Legislature(1995 - 1996)

04/13/1995 08:05 AM STA

Audio Topic
* first hearing in first committee of referral
+ teleconferenced
= bill was previously heard/scheduled
 HB 218 - PROMPT PAYMENT OF TRUCKING SUBCONTRACTORS                           
 Number 097                                                                   
 CHAIR JAMES announced the next item on the agenda was HB 218.  She            
 stated she had drafted a new sponsor statement, which she felt                
 would clarify some of the previous concerns.  She said this bill              
 was filed at the request of the Alaska Independent Truckers                   
 Association to provide for their prompt payment.  Recent events               
 have demonstrated the inability of truckers to receive prompt                 
 payment.  She argued this was not only an economic issue, but a               
 safety issue as well.  To solve this, she recommended that the                
 truckers would need to organize their own contract and billing                
 system, which they are currently doing.  She stated that                      
 subcontractors are covered under statutes for prompt pay and                  
 employees are covered by labor laws.  She pointed out this statute            
 support does not include the owner-operators of trucks.  She                  
 thought the independent owner-operators of trucks must be able to             
 depend on prompt payment in order to maintain their trucks to                 
 guarantee safe operation of them on our roads.  She pointed out               
 this bill was specific to the owner-operator of trucks and did not            
 include any other segment of small business.  She said the truckers           
 were instituting a system of semi-monthly billings and this bill              
 would allow for those bills to be paid within 14 days.  She stated            
 there were people to testify on teleconference and she would like             
 to hear their testimony before any other discussion of this bill by           
 the committee.                                                                
 Number 142                                                                    
 BOB EAKMAN, General Manager, Alaska Independent Truckers                      
 Association, expressed his support of HB 218.  He mentioned they              
 did have problems getting paid, occasionally being delayed as long            
 as six months.  He said this type of situation cannot continue and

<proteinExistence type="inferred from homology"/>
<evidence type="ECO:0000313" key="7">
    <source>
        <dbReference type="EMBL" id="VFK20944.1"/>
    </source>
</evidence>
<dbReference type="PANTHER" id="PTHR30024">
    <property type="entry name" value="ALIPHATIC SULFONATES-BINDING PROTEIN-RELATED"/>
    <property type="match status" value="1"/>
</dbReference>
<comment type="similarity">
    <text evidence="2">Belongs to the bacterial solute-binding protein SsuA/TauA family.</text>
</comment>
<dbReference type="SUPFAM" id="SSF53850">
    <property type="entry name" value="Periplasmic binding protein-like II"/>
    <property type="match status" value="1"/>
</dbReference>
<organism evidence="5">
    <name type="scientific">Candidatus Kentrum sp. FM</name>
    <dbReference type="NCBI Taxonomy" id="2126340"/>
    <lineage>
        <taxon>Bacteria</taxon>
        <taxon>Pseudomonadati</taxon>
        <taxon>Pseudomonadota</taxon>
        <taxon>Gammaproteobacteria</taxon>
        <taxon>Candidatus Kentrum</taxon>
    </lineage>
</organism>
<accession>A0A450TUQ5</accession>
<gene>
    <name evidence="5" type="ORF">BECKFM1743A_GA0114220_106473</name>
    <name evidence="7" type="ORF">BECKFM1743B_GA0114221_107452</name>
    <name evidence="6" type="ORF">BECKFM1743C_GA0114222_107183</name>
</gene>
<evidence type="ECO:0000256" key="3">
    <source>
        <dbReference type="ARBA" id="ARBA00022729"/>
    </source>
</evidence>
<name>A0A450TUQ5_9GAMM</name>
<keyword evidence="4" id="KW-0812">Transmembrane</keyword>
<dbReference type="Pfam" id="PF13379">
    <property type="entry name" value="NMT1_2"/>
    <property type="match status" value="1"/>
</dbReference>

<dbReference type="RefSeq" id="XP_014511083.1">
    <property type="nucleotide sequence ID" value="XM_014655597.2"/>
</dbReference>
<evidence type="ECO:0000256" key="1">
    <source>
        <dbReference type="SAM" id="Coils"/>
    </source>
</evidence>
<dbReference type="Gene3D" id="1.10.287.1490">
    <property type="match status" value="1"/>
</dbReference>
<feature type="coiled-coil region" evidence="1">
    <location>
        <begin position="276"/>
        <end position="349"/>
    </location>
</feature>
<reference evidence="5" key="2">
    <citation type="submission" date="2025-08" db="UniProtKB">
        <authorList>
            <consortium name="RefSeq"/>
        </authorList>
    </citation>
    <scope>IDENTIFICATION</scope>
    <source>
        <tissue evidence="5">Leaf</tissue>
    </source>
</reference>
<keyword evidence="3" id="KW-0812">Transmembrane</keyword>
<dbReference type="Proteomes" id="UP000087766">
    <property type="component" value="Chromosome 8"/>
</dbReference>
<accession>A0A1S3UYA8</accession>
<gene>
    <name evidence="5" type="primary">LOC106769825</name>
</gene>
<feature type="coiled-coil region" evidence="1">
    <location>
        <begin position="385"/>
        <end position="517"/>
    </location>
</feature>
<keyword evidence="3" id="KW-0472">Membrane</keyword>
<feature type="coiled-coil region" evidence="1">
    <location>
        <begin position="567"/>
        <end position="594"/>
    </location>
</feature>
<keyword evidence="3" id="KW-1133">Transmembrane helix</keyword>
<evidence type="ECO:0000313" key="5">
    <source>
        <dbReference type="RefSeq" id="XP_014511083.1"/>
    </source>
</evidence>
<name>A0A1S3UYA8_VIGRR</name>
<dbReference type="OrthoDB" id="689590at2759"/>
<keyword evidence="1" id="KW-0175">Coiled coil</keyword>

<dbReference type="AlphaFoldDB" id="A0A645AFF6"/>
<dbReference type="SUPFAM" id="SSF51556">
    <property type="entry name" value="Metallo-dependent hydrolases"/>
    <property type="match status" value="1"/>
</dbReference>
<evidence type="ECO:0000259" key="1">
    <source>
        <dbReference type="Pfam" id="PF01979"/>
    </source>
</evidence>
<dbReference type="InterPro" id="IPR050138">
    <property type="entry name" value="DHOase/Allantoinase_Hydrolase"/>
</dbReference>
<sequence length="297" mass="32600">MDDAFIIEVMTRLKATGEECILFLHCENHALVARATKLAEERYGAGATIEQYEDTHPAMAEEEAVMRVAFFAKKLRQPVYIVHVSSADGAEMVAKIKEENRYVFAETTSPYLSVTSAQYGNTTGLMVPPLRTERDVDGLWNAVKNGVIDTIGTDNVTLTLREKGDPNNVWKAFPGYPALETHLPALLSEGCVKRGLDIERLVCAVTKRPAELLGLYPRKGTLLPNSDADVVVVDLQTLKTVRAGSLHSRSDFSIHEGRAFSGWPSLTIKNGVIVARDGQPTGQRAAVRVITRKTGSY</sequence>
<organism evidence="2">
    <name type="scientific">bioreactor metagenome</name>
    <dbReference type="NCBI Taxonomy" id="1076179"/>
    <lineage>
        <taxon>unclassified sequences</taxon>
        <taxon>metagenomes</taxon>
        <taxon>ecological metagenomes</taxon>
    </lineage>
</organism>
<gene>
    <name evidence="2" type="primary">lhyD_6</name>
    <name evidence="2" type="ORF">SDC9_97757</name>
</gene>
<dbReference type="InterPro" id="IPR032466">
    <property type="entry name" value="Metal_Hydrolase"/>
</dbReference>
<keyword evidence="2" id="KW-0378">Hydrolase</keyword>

agreed that semi-monthly billing would be a partial solution.  He             
 pointed out the owner-operators are unique in that they are                   
 sometimes hired for a job as they are driving for another, and so             
 cannot always get a signed contract.  He thought this was something           
 the industry would have to strive for.  He stated they asked for              
 the twice monthly billing law in order to keep their trucks                   
 maintained and in compliance.  He pointed out that the long haul              
 truckers already are required to be paid on a twice monthly basis,            
 regardless of whether or not those companies hiring them got paid             
 or not.  In closing, he argued that everyone in the state was                 
 affected by the lack of owner-operators getting paid promptly.  He            
 argued when there was a delay in payment, the first thing to be               
 compromised was the maintenance of their trucks.                              
 BILL EVANS, Owner, Eagle Equipment, reiterated that prompt payment            
 for independent owner-operators was an issue of public safety.  He            
 stated there were three incidents he was aware of where the lack of           
 prompt payment led to poor maintenance of trucks, which caused the            
 deaths of individuals involved in accidents.  Thus, he thought it             
 was going to be a question of who would die next.  He stated he had           
 equipment that he would not allow on the highway, because he did              
 not have the money to keep them maintained.  He commented he had              
 just recently received payment for work he had completed the                  
 previous July, after several phone calls and duplication of the